Retrocorneal Membranes: A Comparative Immunohistochemical Analysis of Keratocytic, Endothelial, and Epithelial Origins

We read with great interest the contribution by Drs Jakobiec and Bhat, entitled “Retrocorneal membranes: A comparative immunohistochemical analysis of keratocytic, endothelial, and epithelial origins.” The authors implemented an outstanding study and presented a good report. However, the article contains an error in Table 1 that may misguide the readers. In footnotes e and f , the authors have incorrectly footnoted and stated that the monoclonal antibody (mAb) CK CAM5.2 (Becton Dickinson, San Jose, California, USA) recognizes CK8 (53 kDa) and CK18 (45 kDa) exclusively. Obviously, anti-cytokeratin CAM5.2 has been inappropriately regarded as mAb specific for CK8 and CK18. Previous results by Makin and associates are attributed to breakdown products of CK8, giving smaller-molecular-weight fractions on immunoblots. In fact, BD Biosciences has globally marketed the anti-cytokeratin CAM5.2 (clone CAM5.2); and anti-cytokeratin CAM5.2 has a primary reactivity with CK8, but not CK18.

Additionally, the authors have stated in Table 1, footnote g , that the CK cocktail means a combination of CAM5.2 and AE1/AE3 (Signet Laboratories, Dedham, Massachusetts, USA), which provides a broad spectrum of both high- and low-molecular-weight cytokeratins. However, we would like to update the information about AE1/AE3, used in this study. Signet was originally created in 1989 as a commercial spin-off of Johnson & Johnson’s Cambridge Research Laboratories, Inc (CRL; Cambridge, Massachusetts, USA). In 2006 Covance acquired the assets of Signet Laboratories, located in Dedham, Massachusetts. Today, Covance (Emeryville, California, USA) markets the cytokeratin (AE1/AE3) monoclonal antibody for research use only (RUO) and the pan-cytokeratin (AE1/AE3) monoclonal antibody, purified (SIGNET), for in vitro diagnostics (IVD).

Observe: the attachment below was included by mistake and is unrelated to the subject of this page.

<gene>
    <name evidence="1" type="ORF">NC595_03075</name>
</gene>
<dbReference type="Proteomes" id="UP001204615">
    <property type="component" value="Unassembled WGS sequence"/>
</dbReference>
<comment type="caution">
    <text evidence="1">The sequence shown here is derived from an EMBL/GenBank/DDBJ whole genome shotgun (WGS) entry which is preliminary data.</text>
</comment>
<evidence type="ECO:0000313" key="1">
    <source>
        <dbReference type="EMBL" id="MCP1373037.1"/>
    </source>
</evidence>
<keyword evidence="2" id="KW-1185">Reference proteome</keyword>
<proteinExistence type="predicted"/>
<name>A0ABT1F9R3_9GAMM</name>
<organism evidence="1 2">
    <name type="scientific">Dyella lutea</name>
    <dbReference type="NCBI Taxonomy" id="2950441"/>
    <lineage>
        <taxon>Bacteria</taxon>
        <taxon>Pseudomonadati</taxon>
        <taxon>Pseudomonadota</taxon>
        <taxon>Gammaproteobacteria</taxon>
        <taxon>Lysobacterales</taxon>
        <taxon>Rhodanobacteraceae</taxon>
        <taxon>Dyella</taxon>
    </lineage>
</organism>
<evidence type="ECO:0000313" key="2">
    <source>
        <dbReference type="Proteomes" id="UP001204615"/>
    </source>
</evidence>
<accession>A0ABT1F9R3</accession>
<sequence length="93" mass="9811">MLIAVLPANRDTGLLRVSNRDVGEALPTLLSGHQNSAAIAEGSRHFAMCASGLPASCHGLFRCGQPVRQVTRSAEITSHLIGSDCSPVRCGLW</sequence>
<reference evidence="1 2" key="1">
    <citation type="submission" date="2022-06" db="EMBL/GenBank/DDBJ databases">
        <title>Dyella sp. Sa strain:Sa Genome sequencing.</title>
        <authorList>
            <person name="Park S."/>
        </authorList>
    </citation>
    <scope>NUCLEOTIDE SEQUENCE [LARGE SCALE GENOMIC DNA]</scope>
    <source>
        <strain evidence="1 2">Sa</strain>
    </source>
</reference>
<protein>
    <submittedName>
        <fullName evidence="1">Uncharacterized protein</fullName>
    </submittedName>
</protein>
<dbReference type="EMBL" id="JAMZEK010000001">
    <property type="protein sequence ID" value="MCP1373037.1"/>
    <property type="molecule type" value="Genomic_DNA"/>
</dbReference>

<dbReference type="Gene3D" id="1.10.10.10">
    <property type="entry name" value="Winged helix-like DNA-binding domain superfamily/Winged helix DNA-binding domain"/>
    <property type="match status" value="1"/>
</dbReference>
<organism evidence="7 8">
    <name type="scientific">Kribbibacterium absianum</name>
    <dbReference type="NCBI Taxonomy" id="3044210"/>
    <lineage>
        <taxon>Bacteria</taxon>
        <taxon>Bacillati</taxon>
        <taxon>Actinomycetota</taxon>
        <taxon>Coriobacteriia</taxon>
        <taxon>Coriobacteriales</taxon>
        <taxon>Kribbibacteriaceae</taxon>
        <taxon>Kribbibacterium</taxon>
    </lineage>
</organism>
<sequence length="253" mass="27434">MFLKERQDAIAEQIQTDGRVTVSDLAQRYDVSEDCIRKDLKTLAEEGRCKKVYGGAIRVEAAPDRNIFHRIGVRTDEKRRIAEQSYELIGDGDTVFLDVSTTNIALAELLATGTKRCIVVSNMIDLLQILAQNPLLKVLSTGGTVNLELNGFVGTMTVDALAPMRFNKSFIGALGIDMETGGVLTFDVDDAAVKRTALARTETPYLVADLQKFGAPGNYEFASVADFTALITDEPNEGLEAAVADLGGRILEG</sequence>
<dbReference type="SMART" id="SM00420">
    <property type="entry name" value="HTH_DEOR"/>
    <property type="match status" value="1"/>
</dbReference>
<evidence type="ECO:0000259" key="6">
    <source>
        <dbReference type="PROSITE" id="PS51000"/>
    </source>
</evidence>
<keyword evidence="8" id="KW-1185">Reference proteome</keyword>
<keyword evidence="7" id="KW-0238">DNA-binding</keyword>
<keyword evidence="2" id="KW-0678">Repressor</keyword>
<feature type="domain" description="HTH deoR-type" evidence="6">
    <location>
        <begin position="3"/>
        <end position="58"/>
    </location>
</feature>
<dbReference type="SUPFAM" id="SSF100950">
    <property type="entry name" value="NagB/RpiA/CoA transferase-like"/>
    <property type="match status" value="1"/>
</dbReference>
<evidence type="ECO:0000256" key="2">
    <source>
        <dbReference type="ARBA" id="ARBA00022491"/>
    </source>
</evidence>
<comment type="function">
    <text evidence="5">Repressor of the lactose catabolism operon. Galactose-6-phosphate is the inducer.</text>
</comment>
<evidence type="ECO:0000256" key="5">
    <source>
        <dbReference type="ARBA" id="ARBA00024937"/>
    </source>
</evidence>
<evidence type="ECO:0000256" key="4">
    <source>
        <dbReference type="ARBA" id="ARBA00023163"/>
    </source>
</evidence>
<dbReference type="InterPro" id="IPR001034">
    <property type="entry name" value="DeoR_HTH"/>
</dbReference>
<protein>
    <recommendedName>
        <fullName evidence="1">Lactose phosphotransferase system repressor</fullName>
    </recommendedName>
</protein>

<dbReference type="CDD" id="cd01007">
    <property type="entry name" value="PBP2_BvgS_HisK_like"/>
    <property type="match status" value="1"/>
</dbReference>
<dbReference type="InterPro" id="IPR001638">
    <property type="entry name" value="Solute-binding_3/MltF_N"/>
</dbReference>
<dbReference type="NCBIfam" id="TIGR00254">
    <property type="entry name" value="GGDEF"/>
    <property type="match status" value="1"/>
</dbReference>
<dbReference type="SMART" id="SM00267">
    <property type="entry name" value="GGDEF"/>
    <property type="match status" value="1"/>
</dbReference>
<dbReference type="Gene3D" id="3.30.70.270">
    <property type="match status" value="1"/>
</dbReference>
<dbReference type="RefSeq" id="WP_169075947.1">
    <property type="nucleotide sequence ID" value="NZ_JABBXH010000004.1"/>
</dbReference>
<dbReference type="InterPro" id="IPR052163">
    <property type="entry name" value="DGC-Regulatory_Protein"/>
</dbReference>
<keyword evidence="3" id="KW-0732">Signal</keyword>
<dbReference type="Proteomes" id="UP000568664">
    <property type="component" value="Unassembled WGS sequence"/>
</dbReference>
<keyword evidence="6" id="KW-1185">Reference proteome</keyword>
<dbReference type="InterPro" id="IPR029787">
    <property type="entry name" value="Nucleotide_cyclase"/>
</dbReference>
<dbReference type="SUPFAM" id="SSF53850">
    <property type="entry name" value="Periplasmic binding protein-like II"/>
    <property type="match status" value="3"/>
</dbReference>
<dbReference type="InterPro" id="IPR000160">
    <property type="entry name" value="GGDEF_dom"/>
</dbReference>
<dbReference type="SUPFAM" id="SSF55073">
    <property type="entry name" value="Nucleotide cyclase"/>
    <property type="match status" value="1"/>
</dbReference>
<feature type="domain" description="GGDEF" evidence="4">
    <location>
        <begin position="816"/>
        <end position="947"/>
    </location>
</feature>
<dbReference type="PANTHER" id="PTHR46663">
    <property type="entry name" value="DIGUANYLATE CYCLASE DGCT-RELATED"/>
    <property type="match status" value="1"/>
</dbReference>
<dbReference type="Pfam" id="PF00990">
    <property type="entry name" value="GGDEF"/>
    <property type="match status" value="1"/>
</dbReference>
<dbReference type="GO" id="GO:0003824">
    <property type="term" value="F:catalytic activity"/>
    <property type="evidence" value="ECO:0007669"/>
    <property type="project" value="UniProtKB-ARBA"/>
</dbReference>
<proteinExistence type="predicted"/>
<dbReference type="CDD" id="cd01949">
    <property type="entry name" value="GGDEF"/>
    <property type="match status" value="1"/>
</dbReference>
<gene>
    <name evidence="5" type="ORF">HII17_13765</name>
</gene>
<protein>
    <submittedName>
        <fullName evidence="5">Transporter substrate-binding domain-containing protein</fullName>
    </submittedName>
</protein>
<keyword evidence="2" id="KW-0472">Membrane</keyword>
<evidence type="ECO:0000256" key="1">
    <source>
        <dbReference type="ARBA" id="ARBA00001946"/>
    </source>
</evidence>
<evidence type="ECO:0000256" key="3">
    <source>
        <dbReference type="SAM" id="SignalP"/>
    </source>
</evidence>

As stated in the supplier’s data sheets, antibody AE1 immunoreacts with an antigenic determinant present on most of the subfamily A cytokeratins, including cytokeratins with Moll’s designation 10, 13, 14, 15, 16, and 19 (molecular weights of 56.5, 54, 50, 50′, 48, and 40 kDa, respectively), but not on nos. 12, 17, and 18 (55, 47, and 45 kDa); whereas antibody AE3 reacts with an antigenic determinant shared by the subfamily B cytokeratins, including nos. 1 and 2, 3, 4, 5, 6, 7 and 8 (MWs of 65, 67, 64, 59, 58, 56, 54, and 52 kDa, respectively). In addition, anti-cytokeratin CAM5.2 reacts against human cytokeratin intermediate filament proteins of 48 kDa and 52 kDa, which were identified as cytokeratins 7 and 8, respectively.

As a result, both AE1/AE3 and CAM5.2/AE1/AE3 mAb cocktails directed against the same broad spectrum of both high- and low-molecular-weight cytokeratins with types 1-8, 10, 13-16, and 19. We believe this information is of great help to clarify the critical point that anti-cytokeratin CAM5.2 recognizes CK8, but not CK18. In addition, anti-cytokeratin CAM5.2 gives no advantage to the CK AE1/AE3 mAb.

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Jan 17, 2017 | Posted by in OPHTHALMOLOGY | Comments Off on Retrocorneal Membranes: A Comparative Immunohistochemical Analysis of Keratocytic, Endothelial, and Epithelial Origins

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